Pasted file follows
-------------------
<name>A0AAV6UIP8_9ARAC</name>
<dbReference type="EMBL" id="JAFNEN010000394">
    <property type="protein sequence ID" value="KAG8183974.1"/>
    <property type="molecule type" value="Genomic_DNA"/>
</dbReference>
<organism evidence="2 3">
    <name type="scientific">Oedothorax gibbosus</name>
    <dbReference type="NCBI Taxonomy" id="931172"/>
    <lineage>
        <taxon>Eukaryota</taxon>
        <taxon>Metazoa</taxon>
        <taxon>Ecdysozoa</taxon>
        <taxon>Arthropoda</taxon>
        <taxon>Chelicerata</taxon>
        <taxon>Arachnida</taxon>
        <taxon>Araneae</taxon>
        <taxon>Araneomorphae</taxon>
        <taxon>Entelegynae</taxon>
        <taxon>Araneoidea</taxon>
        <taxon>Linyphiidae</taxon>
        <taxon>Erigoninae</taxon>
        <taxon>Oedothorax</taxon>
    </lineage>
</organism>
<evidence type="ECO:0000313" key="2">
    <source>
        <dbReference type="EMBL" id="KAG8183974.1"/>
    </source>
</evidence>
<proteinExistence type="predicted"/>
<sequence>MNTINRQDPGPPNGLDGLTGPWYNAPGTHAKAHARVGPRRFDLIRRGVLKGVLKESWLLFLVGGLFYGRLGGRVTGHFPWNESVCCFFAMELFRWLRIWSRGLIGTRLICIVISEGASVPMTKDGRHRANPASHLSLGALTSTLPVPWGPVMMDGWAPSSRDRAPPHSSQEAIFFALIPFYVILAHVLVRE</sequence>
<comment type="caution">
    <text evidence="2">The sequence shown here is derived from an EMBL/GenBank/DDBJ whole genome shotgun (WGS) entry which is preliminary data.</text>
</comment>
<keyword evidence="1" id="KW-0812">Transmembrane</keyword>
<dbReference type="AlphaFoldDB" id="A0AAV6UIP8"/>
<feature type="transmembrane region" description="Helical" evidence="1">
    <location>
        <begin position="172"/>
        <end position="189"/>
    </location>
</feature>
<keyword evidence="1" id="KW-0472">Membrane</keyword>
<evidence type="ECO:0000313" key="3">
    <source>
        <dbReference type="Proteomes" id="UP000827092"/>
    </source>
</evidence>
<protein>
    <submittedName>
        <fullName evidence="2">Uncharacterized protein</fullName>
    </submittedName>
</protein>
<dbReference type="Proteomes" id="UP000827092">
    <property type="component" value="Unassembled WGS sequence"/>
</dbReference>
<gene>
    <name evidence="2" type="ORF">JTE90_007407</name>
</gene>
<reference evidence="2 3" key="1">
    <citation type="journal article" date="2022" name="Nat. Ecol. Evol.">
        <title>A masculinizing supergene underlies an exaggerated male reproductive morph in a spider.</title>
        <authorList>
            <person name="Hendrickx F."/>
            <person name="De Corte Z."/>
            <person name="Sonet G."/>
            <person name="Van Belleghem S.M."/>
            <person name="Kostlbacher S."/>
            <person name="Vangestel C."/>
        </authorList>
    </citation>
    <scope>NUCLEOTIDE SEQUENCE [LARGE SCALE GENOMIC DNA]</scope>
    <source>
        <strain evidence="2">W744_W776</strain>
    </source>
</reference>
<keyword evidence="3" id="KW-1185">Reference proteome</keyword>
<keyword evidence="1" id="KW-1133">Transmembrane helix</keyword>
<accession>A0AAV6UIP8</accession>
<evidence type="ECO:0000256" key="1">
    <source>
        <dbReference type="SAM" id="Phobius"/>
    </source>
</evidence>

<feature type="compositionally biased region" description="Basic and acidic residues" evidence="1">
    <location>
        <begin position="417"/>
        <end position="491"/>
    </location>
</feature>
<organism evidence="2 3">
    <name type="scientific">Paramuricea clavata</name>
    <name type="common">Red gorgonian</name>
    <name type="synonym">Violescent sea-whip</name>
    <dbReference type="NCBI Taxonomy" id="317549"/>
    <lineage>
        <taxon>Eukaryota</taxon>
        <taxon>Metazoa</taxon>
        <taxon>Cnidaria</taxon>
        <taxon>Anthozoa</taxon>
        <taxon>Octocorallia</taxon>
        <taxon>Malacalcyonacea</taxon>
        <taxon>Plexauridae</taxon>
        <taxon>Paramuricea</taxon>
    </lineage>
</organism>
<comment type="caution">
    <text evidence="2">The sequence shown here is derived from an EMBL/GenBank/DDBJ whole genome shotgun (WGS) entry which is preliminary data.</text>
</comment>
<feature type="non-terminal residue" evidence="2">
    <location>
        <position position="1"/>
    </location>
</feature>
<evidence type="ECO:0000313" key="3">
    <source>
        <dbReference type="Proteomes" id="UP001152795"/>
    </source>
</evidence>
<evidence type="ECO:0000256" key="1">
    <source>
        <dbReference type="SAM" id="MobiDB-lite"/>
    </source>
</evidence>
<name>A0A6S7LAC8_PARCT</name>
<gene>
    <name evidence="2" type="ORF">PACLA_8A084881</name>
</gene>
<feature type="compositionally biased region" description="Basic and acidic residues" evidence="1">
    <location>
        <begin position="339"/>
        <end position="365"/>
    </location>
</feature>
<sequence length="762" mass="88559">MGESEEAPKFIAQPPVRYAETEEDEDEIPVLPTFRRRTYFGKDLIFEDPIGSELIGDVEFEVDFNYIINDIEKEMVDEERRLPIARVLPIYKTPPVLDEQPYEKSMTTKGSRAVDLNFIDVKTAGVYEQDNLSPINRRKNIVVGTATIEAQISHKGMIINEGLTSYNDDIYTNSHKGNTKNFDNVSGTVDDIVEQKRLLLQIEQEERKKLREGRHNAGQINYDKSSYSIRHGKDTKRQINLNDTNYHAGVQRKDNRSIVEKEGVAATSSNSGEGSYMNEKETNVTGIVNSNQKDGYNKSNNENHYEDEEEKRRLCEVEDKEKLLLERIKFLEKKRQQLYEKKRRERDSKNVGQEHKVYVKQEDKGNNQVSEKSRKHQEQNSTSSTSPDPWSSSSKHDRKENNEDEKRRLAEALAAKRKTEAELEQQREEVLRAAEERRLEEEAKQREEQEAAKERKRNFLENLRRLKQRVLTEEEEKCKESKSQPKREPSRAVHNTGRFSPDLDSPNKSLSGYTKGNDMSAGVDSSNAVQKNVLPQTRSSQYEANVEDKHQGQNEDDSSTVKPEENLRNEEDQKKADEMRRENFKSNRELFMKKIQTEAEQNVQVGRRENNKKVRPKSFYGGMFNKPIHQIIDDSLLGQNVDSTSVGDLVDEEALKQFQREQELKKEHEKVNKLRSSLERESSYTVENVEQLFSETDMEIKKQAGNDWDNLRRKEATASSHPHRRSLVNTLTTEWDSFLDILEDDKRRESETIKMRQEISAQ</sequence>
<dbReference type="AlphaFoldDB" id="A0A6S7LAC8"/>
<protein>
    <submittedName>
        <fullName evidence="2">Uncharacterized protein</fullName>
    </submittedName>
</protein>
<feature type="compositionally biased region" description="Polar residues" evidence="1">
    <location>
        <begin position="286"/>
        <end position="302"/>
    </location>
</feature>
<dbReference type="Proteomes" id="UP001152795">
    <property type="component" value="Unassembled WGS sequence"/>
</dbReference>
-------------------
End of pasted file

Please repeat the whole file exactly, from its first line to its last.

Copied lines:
<name>A0AAV6UIP8_9ARAC</name>
<dbReference type="EMBL" id="JAFNEN010000394">
    <property type="protein sequence ID" value="KAG8183974.1"/>
    <property type="molecule type" value="Genomic_DNA"/>
</dbReference>
<organism evidence="2 3">
    <name type="scientific">Oedothorax gibbosus</name>
    <dbReference type="NCBI Taxonomy" id="931172"/>
    <lineage>
        <taxon>Eukaryota</taxon>
        <taxon>Metazoa</taxon>
        <taxon>Ecdysozoa</taxon>
        <taxon>Arthropoda</taxon>
        <taxon>Chelicerata</taxon>
        <taxon>Arachnida</taxon>
        <taxon>Araneae</taxon>
        <taxon>Araneomorphae</taxon>
        <taxon>Entelegynae</taxon>
        <taxon>Araneoidea</taxon>
        <taxon>Linyphiidae</taxon>
        <taxon>Erigoninae</taxon>
        <taxon>Oedothorax</taxon>
    </lineage>
</organism>
<evidence type="ECO:0000313" key="2">
    <source>
        <dbReference type="EMBL" id="KAG8183974.1"/>
    </source>
</evidence>
<proteinExistence type="predicted"/>
<sequence>MNTINRQDPGPPNGLDGLTGPWYNAPGTHAKAHARVGPRRFDLIRRGVLKGVLKESWLLFLVGGLFYGRLGGRVTGHFPWNESVCCFFAMELFRWLRIWSRGLIGTRLICIVISEGASVPMTKDGRHRANPASHLSLGALTSTLPVPWGPVMMDGWAPSSRDRAPPHSSQEAIFFALIPFYVILAHVLVRE</sequence>
<comment type="caution">
    <text evidence="2">The sequence shown here is derived from an EMBL/GenBank/DDBJ whole genome shotgun (WGS) entry which is preliminary data.</text>
</comment>
<keyword evidence="1" id="KW-0812">Transmembrane</keyword>
<dbReference type="AlphaFoldDB" id="A0AAV6UIP8"/>
<feature type="transmembrane region" description="Helical" evidence="1">
    <location>
        <begin position="172"/>
        <end position="189"/>
    </location>
</feature>
<keyword evidence="1" id="KW-0472">Membrane</keyword>
<evidence type="ECO:0000313" key="3">
    <source>
        <dbReference type="Proteomes" id="UP000827092"/>
    </source>
</evidence>
<protein>
    <submittedName>
        <fullName evidence="2">Uncharacterized protein</fullName>
    </submittedName>
</protein>
<dbReference type="Proteomes" id="UP000827092">
    <property type="component" value="Unassembled WGS sequence"/>
</dbReference>
<gene>
    <name evidence="2" type="ORF">JTE90_007407</name>
</gene>
<reference evidence="2 3" key="1">
    <citation type="journal article" date="2022" name="Nat. Ecol. Evol.">
        <title>A masculinizing supergene underlies an exaggerated male reproductive morph in a spider.</title>
        <authorList>
            <person name="Hendrickx F."/>
            <person name="De Corte Z."/>
            <person name="Sonet G."/>
            <person name="Van Belleghem S.M."/>
            <person name="Kostlbacher S."/>
            <person name="Vangestel C."/>
        </authorList>
    </citation>
    <scope>NUCLEOTIDE SEQUENCE [LARGE SCALE GENOMIC DNA]</scope>
    <source>
        <strain evidence="2">W744_W776</strain>
    </source>
</reference>
<keyword evidence="3" id="KW-1185">Reference proteome</keyword>
<keyword evidence="1" id="KW-1133">Transmembrane helix</keyword>
<accession>A0AAV6UIP8</accession>
<evidence type="ECO:0000256" key="1">
    <source>
        <dbReference type="SAM" id="Phobius"/>
    </source>
</evidence>

<feature type="compositionally biased region" description="Basic and acidic residues" evidence="1">
    <location>
        <begin position="417"/>
        <end position="491"/>
    </location>
</feature>
<organism evidence="2 3">
    <name type="scientific">Paramuricea clavata</name>
    <name type="common">Red gorgonian</name>
    <name type="synonym">Violescent sea-whip</name>
    <dbReference type="NCBI Taxonomy" id="317549"/>
    <lineage>
        <taxon>Eukaryota</taxon>
        <taxon>Metazoa</taxon>
        <taxon>Cnidaria</taxon>
        <taxon>Anthozoa</taxon>
        <taxon>Octocorallia</taxon>
        <taxon>Malacalcyonacea</taxon>
        <taxon>Plexauridae</taxon>
        <taxon>Paramuricea</taxon>
    </lineage>
</organism>
<comment type="caution">
    <text evidence="2">The sequence shown here is derived from an EMBL/GenBank/DDBJ whole genome shotgun (WGS) entry which is preliminary data.</text>
</comment>
<feature type="non-terminal residue" evidence="2">
    <location>
        <position position="1"/>
    </location>
</feature>
<evidence type="ECO:0000313" key="3">
    <source>
        <dbReference type="Proteomes" id="UP001152795"/>
    </source>
</evidence>
<evidence type="ECO:0000256" key="1">
    <source>
        <dbReference type="SAM" id="MobiDB-lite"/>
    </source>
</evidence>
<name>A0A6S7LAC8_PARCT</name>
<gene>
    <name evidence="2" type="ORF">PACLA_8A084881</name>
</gene>
<feature type="compositionally biased region" description="Basic and acidic residues" evidence="1">
    <location>
        <begin position="339"/>
        <end position="365"/>
    </location>
</feature>
<sequence length="762" mass="88559">MGESEEAPKFIAQPPVRYAETEEDEDEIPVLPTFRRRTYFGKDLIFEDPIGSELIGDVEFEVDFNYIINDIEKEMVDEERRLPIARVLPIYKTPPVLDEQPYEKSMTTKGSRAVDLNFIDVKTAGVYEQDNLSPINRRKNIVVGTATIEAQISHKGMIINEGLTSYNDDIYTNSHKGNTKNFDNVSGTVDDIVEQKRLLLQIEQEERKKLREGRHNAGQINYDKSSYSIRHGKDTKRQINLNDTNYHAGVQRKDNRSIVEKEGVAATSSNSGEGSYMNEKETNVTGIVNSNQKDGYNKSNNENHYEDEEEKRRLCEVEDKEKLLLERIKFLEKKRQQLYEKKRRERDSKNVGQEHKVYVKQEDKGNNQVSEKSRKHQEQNSTSSTSPDPWSSSSKHDRKENNEDEKRRLAEALAAKRKTEAELEQQREEVLRAAEERRLEEEAKQREEQEAAKERKRNFLENLRRLKQRVLTEEEEKCKESKSQPKREPSRAVHNTGRFSPDLDSPNKSLSGYTKGNDMSAGVDSSNAVQKNVLPQTRSSQYEANVEDKHQGQNEDDSSTVKPEENLRNEEDQKKADEMRRENFKSNRELFMKKIQTEAEQNVQVGRRENNKKVRPKSFYGGMFNKPIHQIIDDSLLGQNVDSTSVGDLVDEEALKQFQREQELKKEHEKVNKLRSSLERESSYTVENVEQLFSETDMEIKKQAGNDWDNLRRKEATASSHPHRRSLVNTLTTEWDSFLDILEDDKRRESETIKMRQEISAQ</sequence>
<dbReference type="AlphaFoldDB" id="A0A6S7LAC8"/>
<protein>
    <submittedName>
        <fullName evidence="2">Uncharacterized protein</fullName>
    </submittedName>
</protein>
<feature type="compositionally biased region" description="Polar residues" evidence="1">
    <location>
        <begin position="286"/>
        <end position="302"/>
    </location>
</feature>
<dbReference type="Proteomes" id="UP001152795">
    <property type="component" value="Unassembled WGS sequence"/>
</dbReference>